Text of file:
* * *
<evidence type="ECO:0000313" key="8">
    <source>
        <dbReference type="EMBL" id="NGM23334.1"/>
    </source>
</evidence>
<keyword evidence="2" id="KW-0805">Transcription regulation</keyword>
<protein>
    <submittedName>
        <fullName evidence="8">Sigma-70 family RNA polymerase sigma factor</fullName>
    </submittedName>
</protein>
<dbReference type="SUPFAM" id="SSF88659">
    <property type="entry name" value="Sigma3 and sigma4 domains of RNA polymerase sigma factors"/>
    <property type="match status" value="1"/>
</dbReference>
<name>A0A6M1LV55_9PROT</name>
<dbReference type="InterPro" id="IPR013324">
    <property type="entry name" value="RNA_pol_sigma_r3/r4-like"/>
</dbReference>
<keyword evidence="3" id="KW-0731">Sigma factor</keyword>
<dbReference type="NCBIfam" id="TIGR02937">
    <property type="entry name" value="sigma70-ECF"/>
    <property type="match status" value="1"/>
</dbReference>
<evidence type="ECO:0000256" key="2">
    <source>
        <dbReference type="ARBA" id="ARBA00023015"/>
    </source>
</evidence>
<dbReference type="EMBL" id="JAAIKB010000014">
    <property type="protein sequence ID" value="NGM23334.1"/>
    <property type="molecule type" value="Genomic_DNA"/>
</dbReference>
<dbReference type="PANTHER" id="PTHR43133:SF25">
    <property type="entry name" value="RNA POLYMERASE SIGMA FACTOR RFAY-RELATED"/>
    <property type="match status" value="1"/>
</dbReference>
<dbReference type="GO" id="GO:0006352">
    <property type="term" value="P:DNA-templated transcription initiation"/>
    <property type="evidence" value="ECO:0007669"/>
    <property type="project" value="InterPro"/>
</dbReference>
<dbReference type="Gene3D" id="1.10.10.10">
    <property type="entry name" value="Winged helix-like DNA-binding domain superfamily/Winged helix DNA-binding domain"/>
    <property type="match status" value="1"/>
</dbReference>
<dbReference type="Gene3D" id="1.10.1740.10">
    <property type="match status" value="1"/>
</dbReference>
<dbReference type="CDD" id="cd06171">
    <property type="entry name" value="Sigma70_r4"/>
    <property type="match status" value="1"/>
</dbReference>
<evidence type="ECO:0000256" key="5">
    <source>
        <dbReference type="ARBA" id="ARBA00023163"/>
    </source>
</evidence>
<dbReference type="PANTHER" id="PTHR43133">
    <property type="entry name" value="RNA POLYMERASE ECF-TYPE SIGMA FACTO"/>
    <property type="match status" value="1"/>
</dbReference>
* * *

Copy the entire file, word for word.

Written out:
<evidence type="ECO:0000313" key="8">
    <source>
        <dbReference type="EMBL" id="NGM23334.1"/>
    </source>
</evidence>
<keyword evidence="2" id="KW-0805">Transcription regulation</keyword>
<protein>
    <submittedName>
        <fullName evidence="8">Sigma-70 family RNA polymerase sigma factor</fullName>
    </submittedName>
</protein>
<dbReference type="SUPFAM" id="SSF88659">
    <property type="entry name" value="Sigma3 and sigma4 domains of RNA polymerase sigma factors"/>
    <property type="match status" value="1"/>
</dbReference>
<name>A0A6M1LV55_9PROT</name>
<dbReference type="InterPro" id="IPR013324">
    <property type="entry name" value="RNA_pol_sigma_r3/r4-like"/>
</dbReference>
<keyword evidence="3" id="KW-0731">Sigma factor</keyword>
<dbReference type="NCBIfam" id="TIGR02937">
    <property type="entry name" value="sigma70-ECF"/>
    <property type="match status" value="1"/>
</dbReference>
<evidence type="ECO:0000256" key="2">
    <source>
        <dbReference type="ARBA" id="ARBA00023015"/>
    </source>
</evidence>
<dbReference type="EMBL" id="JAAIKB010000014">
    <property type="protein sequence ID" value="NGM23334.1"/>
    <property type="molecule type" value="Genomic_DNA"/>
</dbReference>
<dbReference type="PANTHER" id="PTHR43133:SF25">
    <property type="entry name" value="RNA POLYMERASE SIGMA FACTOR RFAY-RELATED"/>
    <property type="match status" value="1"/>
</dbReference>
<dbReference type="GO" id="GO:0006352">
    <property type="term" value="P:DNA-templated transcription initiation"/>
    <property type="evidence" value="ECO:0007669"/>
    <property type="project" value="InterPro"/>
</dbReference>
<dbReference type="Gene3D" id="1.10.10.10">
    <property type="entry name" value="Winged helix-like DNA-binding domain superfamily/Winged helix DNA-binding domain"/>
    <property type="match status" value="1"/>
</dbReference>
<dbReference type="Gene3D" id="1.10.1740.10">
    <property type="match status" value="1"/>
</dbReference>
<dbReference type="CDD" id="cd06171">
    <property type="entry name" value="Sigma70_r4"/>
    <property type="match status" value="1"/>
</dbReference>
<evidence type="ECO:0000256" key="5">
    <source>
        <dbReference type="ARBA" id="ARBA00023163"/>
    </source>
</evidence>
<dbReference type="PANTHER" id="PTHR43133">
    <property type="entry name" value="RNA POLYMERASE ECF-TYPE SIGMA FACTO"/>
    <property type="match status" value="1"/>
</dbReference>